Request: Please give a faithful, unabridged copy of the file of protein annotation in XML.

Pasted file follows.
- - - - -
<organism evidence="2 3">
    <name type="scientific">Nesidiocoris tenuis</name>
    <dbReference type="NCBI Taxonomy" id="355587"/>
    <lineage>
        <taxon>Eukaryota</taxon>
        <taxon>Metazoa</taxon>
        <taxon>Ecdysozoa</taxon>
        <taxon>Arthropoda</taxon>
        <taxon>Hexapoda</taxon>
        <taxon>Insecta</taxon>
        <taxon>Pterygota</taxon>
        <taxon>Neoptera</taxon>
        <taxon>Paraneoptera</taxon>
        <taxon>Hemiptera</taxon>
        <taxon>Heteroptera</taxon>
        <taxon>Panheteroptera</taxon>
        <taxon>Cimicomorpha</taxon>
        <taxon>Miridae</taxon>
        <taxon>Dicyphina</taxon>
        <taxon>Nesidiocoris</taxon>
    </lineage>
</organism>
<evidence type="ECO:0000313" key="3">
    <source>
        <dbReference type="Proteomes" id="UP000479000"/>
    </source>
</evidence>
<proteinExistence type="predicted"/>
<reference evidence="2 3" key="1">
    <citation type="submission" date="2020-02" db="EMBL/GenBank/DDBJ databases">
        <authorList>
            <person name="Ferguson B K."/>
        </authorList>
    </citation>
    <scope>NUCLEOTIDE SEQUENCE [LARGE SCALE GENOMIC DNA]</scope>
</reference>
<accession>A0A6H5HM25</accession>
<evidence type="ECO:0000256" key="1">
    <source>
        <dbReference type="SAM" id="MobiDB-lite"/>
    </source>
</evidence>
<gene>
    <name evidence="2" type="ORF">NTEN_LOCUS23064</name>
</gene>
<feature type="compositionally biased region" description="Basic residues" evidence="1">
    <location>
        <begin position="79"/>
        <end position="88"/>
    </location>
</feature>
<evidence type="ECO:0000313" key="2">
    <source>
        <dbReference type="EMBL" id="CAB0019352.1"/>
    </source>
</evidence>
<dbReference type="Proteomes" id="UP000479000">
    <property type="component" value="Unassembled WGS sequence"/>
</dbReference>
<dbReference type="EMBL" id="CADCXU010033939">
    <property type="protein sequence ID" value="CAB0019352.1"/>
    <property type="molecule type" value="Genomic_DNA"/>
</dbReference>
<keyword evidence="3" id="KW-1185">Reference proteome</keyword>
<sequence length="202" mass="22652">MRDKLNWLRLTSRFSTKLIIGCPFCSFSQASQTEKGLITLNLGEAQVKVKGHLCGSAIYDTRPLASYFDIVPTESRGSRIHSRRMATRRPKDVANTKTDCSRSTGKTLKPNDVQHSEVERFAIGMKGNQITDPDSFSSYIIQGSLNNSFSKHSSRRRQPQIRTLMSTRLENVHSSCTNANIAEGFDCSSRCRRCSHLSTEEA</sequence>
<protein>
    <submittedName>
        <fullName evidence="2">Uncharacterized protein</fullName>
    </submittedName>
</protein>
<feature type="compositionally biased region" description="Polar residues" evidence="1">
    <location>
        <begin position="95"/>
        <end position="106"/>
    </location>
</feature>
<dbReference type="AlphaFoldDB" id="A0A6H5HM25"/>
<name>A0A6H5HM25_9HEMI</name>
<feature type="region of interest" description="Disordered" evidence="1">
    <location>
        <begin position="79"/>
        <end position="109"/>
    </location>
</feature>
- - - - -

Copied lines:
<organism evidence="2 3">
    <name type="scientific">Nesidiocoris tenuis</name>
    <dbReference type="NCBI Taxonomy" id="355587"/>
    <lineage>
        <taxon>Eukaryota</taxon>
        <taxon>Metazoa</taxon>
        <taxon>Ecdysozoa</taxon>
        <taxon>Arthropoda</taxon>
        <taxon>Hexapoda</taxon>
        <taxon>Insecta</taxon>
        <taxon>Pterygota</taxon>
        <taxon>Neoptera</taxon>
        <taxon>Paraneoptera</taxon>
        <taxon>Hemiptera</taxon>
        <taxon>Heteroptera</taxon>
        <taxon>Panheteroptera</taxon>
        <taxon>Cimicomorpha</taxon>
        <taxon>Miridae</taxon>
        <taxon>Dicyphina</taxon>
        <taxon>Nesidiocoris</taxon>
    </lineage>
</organism>
<evidence type="ECO:0000313" key="3">
    <source>
        <dbReference type="Proteomes" id="UP000479000"/>
    </source>
</evidence>
<proteinExistence type="predicted"/>
<reference evidence="2 3" key="1">
    <citation type="submission" date="2020-02" db="EMBL/GenBank/DDBJ databases">
        <authorList>
            <person name="Ferguson B K."/>
        </authorList>
    </citation>
    <scope>NUCLEOTIDE SEQUENCE [LARGE SCALE GENOMIC DNA]</scope>
</reference>
<accession>A0A6H5HM25</accession>
<evidence type="ECO:0000256" key="1">
    <source>
        <dbReference type="SAM" id="MobiDB-lite"/>
    </source>
</evidence>
<gene>
    <name evidence="2" type="ORF">NTEN_LOCUS23064</name>
</gene>
<feature type="compositionally biased region" description="Basic residues" evidence="1">
    <location>
        <begin position="79"/>
        <end position="88"/>
    </location>
</feature>
<evidence type="ECO:0000313" key="2">
    <source>
        <dbReference type="EMBL" id="CAB0019352.1"/>
    </source>
</evidence>
<dbReference type="Proteomes" id="UP000479000">
    <property type="component" value="Unassembled WGS sequence"/>
</dbReference>
<dbReference type="EMBL" id="CADCXU010033939">
    <property type="protein sequence ID" value="CAB0019352.1"/>
    <property type="molecule type" value="Genomic_DNA"/>
</dbReference>
<keyword evidence="3" id="KW-1185">Reference proteome</keyword>
<sequence length="202" mass="22652">MRDKLNWLRLTSRFSTKLIIGCPFCSFSQASQTEKGLITLNLGEAQVKVKGHLCGSAIYDTRPLASYFDIVPTESRGSRIHSRRMATRRPKDVANTKTDCSRSTGKTLKPNDVQHSEVERFAIGMKGNQITDPDSFSSYIIQGSLNNSFSKHSSRRRQPQIRTLMSTRLENVHSSCTNANIAEGFDCSSRCRRCSHLSTEEA</sequence>
<protein>
    <submittedName>
        <fullName evidence="2">Uncharacterized protein</fullName>
    </submittedName>
</protein>
<feature type="compositionally biased region" description="Polar residues" evidence="1">
    <location>
        <begin position="95"/>
        <end position="106"/>
    </location>
</feature>
<dbReference type="AlphaFoldDB" id="A0A6H5HM25"/>
<name>A0A6H5HM25_9HEMI</name>
<feature type="region of interest" description="Disordered" evidence="1">
    <location>
        <begin position="79"/>
        <end position="109"/>
    </location>
</feature>